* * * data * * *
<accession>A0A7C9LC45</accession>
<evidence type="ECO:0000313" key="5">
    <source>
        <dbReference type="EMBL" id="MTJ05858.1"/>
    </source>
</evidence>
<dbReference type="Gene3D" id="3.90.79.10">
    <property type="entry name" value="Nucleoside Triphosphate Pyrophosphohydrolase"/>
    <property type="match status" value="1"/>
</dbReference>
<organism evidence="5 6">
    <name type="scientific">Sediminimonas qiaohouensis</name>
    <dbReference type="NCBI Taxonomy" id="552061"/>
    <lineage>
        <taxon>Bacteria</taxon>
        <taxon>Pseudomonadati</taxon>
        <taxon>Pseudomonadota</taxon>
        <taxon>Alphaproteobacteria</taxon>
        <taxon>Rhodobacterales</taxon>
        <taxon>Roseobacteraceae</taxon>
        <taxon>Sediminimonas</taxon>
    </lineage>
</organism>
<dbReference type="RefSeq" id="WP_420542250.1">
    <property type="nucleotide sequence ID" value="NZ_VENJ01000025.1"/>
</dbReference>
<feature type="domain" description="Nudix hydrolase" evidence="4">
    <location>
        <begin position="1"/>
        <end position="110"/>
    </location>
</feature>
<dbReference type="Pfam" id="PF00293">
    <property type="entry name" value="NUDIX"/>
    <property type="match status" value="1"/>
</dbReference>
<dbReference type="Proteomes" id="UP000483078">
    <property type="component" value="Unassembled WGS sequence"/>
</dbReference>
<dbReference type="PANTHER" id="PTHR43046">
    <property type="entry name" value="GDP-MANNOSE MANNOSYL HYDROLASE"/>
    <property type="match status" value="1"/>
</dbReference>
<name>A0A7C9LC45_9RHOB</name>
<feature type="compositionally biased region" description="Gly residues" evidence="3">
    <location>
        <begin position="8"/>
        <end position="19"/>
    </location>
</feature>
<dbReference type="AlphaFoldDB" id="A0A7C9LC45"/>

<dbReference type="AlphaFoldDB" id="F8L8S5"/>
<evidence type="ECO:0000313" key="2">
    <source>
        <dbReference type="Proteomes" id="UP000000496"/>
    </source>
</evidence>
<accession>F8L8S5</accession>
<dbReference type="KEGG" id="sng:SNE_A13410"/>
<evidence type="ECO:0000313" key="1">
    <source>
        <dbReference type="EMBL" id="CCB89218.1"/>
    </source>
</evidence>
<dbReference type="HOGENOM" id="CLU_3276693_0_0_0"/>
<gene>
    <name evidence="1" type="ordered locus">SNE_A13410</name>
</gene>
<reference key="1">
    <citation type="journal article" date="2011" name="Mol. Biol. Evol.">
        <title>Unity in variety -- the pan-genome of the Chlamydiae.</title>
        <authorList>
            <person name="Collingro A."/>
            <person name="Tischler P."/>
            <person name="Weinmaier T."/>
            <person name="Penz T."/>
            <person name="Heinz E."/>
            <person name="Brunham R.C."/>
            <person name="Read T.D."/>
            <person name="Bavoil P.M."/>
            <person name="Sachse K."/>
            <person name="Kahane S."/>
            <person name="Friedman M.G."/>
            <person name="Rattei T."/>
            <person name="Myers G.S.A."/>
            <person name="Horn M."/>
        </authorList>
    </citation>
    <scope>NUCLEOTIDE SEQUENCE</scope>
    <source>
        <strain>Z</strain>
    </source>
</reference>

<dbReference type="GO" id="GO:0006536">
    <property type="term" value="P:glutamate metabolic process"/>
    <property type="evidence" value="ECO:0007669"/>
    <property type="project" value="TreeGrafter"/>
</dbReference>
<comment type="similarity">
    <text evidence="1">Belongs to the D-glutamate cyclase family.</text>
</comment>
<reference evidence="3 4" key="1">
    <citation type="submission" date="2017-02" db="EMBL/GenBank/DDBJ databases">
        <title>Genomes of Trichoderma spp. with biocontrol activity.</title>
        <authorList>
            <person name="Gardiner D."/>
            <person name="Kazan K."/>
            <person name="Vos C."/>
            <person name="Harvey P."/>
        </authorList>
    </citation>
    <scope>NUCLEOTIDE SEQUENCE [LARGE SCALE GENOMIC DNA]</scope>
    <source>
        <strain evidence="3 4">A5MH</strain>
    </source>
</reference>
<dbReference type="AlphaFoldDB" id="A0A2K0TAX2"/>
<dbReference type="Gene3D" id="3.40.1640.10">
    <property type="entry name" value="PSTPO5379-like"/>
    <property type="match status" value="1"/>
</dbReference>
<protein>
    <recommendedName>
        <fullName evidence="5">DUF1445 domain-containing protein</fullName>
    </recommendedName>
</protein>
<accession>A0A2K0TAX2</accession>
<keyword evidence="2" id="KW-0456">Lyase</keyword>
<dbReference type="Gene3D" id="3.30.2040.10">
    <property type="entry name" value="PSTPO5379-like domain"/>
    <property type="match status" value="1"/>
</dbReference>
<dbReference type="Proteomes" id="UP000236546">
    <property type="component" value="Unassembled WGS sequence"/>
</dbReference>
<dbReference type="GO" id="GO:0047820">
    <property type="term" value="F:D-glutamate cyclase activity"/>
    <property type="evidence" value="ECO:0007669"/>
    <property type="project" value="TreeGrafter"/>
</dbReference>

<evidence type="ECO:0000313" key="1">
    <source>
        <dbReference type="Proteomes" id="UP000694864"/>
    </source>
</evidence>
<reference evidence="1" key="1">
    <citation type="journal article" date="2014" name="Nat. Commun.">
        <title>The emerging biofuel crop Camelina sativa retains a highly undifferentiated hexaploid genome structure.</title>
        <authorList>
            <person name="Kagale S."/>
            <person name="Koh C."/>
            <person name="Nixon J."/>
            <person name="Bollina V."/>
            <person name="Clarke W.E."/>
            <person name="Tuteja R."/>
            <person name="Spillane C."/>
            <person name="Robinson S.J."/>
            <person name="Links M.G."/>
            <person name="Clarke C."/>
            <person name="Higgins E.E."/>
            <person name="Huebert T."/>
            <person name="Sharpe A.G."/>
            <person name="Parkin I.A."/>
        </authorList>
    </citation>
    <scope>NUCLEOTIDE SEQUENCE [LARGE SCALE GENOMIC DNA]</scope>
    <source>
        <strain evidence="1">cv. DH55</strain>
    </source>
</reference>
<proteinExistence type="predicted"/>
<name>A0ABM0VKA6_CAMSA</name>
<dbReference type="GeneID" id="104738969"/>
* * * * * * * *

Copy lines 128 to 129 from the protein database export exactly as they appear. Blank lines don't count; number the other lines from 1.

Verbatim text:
<keyword evidence="2" id="KW-0456">Lyase</keyword>
<dbReference type="Gene3D" id="3.30.2040.10">